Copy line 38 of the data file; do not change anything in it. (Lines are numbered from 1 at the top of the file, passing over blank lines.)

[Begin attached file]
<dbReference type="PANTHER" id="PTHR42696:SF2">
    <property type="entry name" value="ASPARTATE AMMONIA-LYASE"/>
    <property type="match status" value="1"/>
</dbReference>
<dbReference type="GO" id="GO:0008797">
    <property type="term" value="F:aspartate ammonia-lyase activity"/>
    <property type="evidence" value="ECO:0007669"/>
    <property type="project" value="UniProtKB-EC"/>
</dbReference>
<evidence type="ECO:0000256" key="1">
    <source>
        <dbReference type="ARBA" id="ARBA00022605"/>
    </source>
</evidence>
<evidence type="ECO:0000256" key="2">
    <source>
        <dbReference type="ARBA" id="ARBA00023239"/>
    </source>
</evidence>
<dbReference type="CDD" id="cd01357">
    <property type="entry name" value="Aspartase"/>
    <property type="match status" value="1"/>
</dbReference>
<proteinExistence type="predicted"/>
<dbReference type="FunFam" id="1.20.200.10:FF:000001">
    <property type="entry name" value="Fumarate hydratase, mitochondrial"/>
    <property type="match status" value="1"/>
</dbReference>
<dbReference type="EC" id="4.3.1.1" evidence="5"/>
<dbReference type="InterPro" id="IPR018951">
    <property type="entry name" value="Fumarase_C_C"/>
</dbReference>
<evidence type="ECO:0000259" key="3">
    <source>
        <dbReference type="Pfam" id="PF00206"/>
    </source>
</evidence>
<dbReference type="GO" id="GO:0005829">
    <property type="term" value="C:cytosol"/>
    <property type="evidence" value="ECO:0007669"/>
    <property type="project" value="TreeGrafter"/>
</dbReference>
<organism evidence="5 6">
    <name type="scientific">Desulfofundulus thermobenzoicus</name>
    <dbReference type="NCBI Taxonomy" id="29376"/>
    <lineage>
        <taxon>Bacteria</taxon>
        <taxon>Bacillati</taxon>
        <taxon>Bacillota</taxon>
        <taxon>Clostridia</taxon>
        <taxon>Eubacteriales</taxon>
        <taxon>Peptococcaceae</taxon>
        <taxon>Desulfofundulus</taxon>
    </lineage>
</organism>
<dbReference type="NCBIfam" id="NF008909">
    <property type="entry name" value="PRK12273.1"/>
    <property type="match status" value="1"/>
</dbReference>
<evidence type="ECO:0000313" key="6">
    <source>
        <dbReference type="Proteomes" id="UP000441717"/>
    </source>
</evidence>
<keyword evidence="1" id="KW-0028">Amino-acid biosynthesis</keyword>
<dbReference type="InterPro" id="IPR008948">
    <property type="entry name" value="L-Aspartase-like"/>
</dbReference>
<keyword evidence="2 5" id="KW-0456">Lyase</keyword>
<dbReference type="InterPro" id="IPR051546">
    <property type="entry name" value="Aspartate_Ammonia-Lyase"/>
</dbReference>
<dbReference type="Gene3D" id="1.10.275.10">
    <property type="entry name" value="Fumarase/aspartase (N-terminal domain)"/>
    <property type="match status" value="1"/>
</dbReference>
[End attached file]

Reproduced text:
<dbReference type="GO" id="GO:0005829">